For instance, the backup generators could have been installed on higher ground to safeguard them from tsunamis and flooding. It would have heightened the risk from earthquakes, even though buildings are designed to withstand earthquakes. It came down to a financial issue, TEPCO chose cheaper, not safer. Allegedly, in 1967 prior to construction but after the plans were approved, they changed the design of their emergency cooling system without reporting it due to financial concerns.
Secondly, there were poor and deficient computer models testing possible scenarios. This mirrors the public atmosphere of trust in nuclear power and the general attitude of – not invincibility – but being inconceivably detached from the idea that an accident could happen. How much so, they didn’t even have an emergency plan drawn up for in the event of a major disaster. This explains why some commentators claimed that Japan’s reaction was improvised, on the spot, winging it.
There’s no question that everything happened so fast – within an hour of the earthquake that cut the power to the plant, the backup emergency diesel generators were flooded by the tsunami and there was no electricity to kick in the automated cooling and meltdown ensued – but with no emergency contingency plan in place, decisions with dealing with the accident were made in haste, and presumably shock. Mr. Acton believes that the operators performed as best they could under the circumstances and the poor conditions in the moments directly after the disaster.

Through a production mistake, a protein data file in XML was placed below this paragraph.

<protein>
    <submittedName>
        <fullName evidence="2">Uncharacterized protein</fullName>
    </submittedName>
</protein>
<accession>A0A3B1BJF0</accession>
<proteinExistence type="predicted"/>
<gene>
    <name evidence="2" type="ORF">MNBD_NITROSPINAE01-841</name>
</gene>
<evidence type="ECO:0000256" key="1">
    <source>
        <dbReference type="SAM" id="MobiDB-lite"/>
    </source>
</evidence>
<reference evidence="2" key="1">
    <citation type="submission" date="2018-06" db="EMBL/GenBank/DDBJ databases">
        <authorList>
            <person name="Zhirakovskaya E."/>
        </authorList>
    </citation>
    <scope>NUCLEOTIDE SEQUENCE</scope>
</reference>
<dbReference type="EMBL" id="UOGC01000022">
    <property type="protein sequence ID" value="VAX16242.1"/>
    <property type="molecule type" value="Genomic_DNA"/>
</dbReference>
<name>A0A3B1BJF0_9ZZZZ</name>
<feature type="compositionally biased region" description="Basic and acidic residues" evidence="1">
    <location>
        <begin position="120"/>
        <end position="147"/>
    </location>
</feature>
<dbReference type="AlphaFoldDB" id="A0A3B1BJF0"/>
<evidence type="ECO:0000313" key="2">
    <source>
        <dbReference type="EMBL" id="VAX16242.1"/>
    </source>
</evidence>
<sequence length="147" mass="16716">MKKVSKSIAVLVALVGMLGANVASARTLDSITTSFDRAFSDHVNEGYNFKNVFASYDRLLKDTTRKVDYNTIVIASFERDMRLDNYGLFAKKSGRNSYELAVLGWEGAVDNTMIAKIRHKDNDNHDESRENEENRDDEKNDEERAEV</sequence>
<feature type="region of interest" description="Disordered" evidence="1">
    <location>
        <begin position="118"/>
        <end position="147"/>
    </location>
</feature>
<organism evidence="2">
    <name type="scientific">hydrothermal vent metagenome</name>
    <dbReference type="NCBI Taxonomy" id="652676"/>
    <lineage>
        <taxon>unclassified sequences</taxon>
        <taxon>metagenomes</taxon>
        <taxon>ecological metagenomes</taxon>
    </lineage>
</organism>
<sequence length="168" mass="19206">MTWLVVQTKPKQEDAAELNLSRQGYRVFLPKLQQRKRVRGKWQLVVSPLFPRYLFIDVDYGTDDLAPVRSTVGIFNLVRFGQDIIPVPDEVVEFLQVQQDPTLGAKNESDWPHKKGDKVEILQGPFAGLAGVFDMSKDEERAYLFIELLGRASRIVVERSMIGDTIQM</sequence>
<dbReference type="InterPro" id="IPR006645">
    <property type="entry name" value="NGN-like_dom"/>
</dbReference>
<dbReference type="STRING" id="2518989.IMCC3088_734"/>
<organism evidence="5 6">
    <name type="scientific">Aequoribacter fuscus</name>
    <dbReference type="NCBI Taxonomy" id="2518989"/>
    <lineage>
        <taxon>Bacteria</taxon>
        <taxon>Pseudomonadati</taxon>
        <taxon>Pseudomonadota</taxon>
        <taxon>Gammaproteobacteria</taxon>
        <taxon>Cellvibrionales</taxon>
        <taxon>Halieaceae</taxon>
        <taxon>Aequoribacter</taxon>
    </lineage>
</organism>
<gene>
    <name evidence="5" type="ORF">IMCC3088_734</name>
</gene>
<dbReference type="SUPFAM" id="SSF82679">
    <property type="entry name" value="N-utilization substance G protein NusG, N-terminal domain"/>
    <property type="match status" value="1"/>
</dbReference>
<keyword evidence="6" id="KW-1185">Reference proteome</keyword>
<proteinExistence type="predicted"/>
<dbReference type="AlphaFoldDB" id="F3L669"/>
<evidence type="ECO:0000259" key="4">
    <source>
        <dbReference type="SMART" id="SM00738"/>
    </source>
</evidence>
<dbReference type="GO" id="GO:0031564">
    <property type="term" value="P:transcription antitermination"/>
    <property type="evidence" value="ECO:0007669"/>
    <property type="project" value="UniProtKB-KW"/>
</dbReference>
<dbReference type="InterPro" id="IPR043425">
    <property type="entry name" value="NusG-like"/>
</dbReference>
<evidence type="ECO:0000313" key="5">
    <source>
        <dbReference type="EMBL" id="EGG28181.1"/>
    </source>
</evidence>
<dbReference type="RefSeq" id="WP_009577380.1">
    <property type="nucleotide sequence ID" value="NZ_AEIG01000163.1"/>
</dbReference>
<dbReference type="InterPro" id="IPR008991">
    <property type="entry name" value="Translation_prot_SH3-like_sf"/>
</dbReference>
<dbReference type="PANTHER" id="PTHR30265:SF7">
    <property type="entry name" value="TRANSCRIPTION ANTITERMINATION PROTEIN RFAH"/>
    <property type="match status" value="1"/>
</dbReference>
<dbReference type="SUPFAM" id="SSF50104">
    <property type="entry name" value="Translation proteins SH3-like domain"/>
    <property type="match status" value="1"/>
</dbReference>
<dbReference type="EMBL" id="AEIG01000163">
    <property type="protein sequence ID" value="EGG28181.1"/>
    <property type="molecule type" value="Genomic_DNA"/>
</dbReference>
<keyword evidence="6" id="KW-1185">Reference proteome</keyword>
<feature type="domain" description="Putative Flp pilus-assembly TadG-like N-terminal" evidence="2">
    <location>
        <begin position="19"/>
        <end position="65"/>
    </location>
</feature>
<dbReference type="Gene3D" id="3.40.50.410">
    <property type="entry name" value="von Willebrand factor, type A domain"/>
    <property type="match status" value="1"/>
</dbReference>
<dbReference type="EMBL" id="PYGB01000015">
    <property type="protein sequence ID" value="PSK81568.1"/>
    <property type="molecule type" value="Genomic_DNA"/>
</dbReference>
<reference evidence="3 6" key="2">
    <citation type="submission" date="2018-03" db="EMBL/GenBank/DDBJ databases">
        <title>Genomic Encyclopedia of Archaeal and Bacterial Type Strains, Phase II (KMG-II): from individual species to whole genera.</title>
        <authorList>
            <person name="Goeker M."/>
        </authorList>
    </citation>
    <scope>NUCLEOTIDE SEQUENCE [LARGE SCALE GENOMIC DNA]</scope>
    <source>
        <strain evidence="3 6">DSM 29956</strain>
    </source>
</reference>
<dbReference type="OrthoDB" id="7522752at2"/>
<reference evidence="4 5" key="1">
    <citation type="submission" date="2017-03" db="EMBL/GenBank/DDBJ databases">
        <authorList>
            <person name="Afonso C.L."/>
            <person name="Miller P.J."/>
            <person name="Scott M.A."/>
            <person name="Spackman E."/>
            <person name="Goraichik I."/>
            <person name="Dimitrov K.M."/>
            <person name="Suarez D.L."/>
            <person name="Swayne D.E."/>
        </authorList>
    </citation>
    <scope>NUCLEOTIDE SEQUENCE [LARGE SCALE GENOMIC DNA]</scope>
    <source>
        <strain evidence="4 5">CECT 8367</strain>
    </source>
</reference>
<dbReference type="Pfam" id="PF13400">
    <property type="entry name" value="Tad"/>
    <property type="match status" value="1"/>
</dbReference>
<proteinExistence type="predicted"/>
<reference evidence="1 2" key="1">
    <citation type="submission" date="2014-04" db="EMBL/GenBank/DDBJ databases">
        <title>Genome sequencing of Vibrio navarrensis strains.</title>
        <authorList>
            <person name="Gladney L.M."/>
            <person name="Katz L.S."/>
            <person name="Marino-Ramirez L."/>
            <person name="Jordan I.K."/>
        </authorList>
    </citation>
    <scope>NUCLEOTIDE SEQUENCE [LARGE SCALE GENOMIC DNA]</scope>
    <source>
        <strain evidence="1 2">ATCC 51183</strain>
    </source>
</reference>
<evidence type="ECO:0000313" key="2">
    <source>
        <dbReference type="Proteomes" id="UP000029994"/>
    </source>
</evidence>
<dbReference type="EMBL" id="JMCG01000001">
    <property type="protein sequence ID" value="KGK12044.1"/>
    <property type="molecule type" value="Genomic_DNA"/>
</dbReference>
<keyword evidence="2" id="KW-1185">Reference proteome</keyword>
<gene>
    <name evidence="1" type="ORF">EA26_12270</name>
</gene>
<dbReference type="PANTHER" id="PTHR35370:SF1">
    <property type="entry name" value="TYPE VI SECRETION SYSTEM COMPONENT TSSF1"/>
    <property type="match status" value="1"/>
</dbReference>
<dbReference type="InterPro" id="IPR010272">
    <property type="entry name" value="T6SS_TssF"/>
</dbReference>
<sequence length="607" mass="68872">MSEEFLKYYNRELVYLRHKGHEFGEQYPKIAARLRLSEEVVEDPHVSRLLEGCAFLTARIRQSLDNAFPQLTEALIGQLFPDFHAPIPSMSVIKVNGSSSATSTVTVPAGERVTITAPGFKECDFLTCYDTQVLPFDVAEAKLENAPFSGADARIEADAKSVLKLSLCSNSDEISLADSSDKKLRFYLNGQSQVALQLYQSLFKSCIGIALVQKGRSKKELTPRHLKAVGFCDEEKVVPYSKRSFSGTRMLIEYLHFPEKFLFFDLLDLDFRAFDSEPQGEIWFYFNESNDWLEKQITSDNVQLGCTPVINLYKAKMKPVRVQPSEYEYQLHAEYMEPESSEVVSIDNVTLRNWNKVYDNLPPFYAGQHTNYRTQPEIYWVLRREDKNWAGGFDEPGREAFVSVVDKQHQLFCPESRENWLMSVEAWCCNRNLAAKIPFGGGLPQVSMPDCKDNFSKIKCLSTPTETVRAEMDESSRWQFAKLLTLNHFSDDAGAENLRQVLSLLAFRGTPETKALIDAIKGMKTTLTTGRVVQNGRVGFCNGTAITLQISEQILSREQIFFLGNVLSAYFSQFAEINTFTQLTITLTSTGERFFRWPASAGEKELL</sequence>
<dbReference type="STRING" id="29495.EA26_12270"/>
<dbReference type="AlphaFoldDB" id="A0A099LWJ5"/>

But what about the regulatory body in Japan, Nuclear and Industrial Safety Agency (NISA), surely they must have had some input. Unfortunately, NISA is not an independent agency, but are under the government’s Ministry of Economy, Trade and Industry. They have also been criticized for being too close to the power industry. To whatever extent NISA was influenced by government and industry has no bearing on their great lack of imagination and preparation for a worst case scenario.
Not even the energy industry in Japan thought this possible. By their own request, nuclear operators in Japan are 100% liable for accidents. They wanted to prove to the public that nuclear power is safe. The irony of it all is that Japan’s nuclear safety regulations leave something to be desired in comparison international standards. With so much at stake, why didn’t TEPCO take extra precautions? As Mr. Acton stated, nuclear safety is all about prevention, not emergency response to it, and TEPCO and NISA fell short on both counts.
This leads to the third problem Mr. Acton found; risks studies were not reviewed, and all parties were negligent in their regulations. Despite being the largest earthquake recorded in Japan since 1900, and the fourth largest in the world, it doesn’t make for a valid excuse. TEPCO was aware as early as 2008, from an internal investigation no less, about the potential of a tsunami wave reaching 10.2 meters. The sea walls protecting the nuclear plant were at 5.7 meters in height. Apparently, officials at TEPCO felt that it was exaggerated and unrealistic that a wave of that magnitude could strike. The actual tsunami wave that hit the plant towered in at 13 meters. Another sad irony: only four days earlier NISA received this report.